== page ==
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Clutha crash families call for black boxes in all passenger-carrying aircraft

Published 22/10/2015

John McGarrigle junior, the son of Clutha helicopter crash victim John McGarrigle talks to the media outside the Marriott hotel in Glasgow
John McGarrigle junior, the son of Clutha helicopter crash victim John McGarrigle talks to the media outside the Marriott hotel in Glasgow
Emergency services at the scene of the helicopter crash in Glasgow

Families of those killed in the Clutha helicopter crash have called for black box flight recorders to be fitted in all passenger-carrying aircraft after a report on the causes of the tragedy left them with unanswered questions.

Relatives who attended an Air Accidents Investigation Branch (AAIB) briefing ahead of the report's official publication tomorrow were told investigators had identified an issue with the position of the aircraft's fuel switches and that the engine had been "starved" of fuel.

They were told to keep the contents of the 102-page report confidential as a second group of relatives are due to be briefed this morning.

Dozens of people were enjoying a night out at the Glasgow pub on November 29 2013 when a police helicopter returning to its base on the banks of the River Clyde crashed through the roof.

The AAIB said in an interim report published last year that both engines on the aircraft failed, but the cause was not outlined.

The interim report said the engines had ''flamed out'' before the helicopter crashed at 10.22pm, killing the pilot and two police constables on board as well as seven people in the pub.

Speaking after last night's briefing Ian O'Prey, whose son Mark died in the bar, told STV News: ''The pilot wasn't at fault, that's for certain.

''There were switches left on, or off, and the engine had fuel starvation, that's basically it.''

John McGarrigle, who lost his father, John, said: ''All tonight has done for me is raise loads more questions.

''My head is scrambled, I'm that angry.

''Flight data recorders should be installed in every passenger-carrying aircraft - simple as. If we had that, we would know a lot more.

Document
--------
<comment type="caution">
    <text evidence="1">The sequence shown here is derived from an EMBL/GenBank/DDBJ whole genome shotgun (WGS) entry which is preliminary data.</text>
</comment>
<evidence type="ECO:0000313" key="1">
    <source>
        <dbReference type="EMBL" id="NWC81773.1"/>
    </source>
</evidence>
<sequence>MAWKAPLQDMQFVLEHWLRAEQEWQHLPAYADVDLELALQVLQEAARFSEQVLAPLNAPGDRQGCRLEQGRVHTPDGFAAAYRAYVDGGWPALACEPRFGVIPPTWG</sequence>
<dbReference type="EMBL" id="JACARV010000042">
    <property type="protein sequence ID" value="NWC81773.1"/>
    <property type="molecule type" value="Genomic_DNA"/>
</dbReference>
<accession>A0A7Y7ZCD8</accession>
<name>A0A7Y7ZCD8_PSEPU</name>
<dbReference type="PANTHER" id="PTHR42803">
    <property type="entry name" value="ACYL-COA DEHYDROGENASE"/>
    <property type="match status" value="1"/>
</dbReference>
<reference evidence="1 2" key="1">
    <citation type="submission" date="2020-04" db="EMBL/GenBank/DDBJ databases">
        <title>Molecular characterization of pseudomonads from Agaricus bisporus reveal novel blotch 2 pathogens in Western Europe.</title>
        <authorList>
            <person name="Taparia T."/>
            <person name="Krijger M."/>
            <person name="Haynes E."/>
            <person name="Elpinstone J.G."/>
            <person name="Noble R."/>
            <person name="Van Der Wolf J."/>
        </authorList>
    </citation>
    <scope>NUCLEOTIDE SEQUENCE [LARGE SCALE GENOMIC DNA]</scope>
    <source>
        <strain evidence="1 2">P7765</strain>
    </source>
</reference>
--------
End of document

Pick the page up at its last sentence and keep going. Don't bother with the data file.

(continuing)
''It's just question upon question upon question.

He added: ''I'm furious. I came here very optimistic, very hopeful, knowing that the AAIB are very impartial but I just feel really let down by those guys because these are the people that we came here tonight to get answers off of and we never got any answers."

Anne-Marie Kennedy, who was working behind the bar and was trapped in the wreckage, said: ''It's shown me that they should have black boxes for defo, it's shown me the need for other regulation, but other than that nothing."

Jim Morris, partner at Irwin Mitchell solicitors and an expert in aviation law, said the investigation had been impeded by the lack of a black box flight recorder.

He said: ''The AAIB have spent almost two years working extremely hard in the absence of this crucial piece of real-time evidence to piece together what happened.

''It is clear from this report that the lack of a flight data recorder has hampered this investigation, and for that reason there are an awful lot of unanswered questions about this accident.

''It is not absolutely clear why the fuel did not reach these engines.

''The report goes into significant detail in its analysis but it is clear from what is said in the report that they can't answer all the questions on the full chain of events to determine why the fuel did not reach these engines."

He said that in addition to mechanical failure, there were "unanswered questions" about the possible human factors as well.

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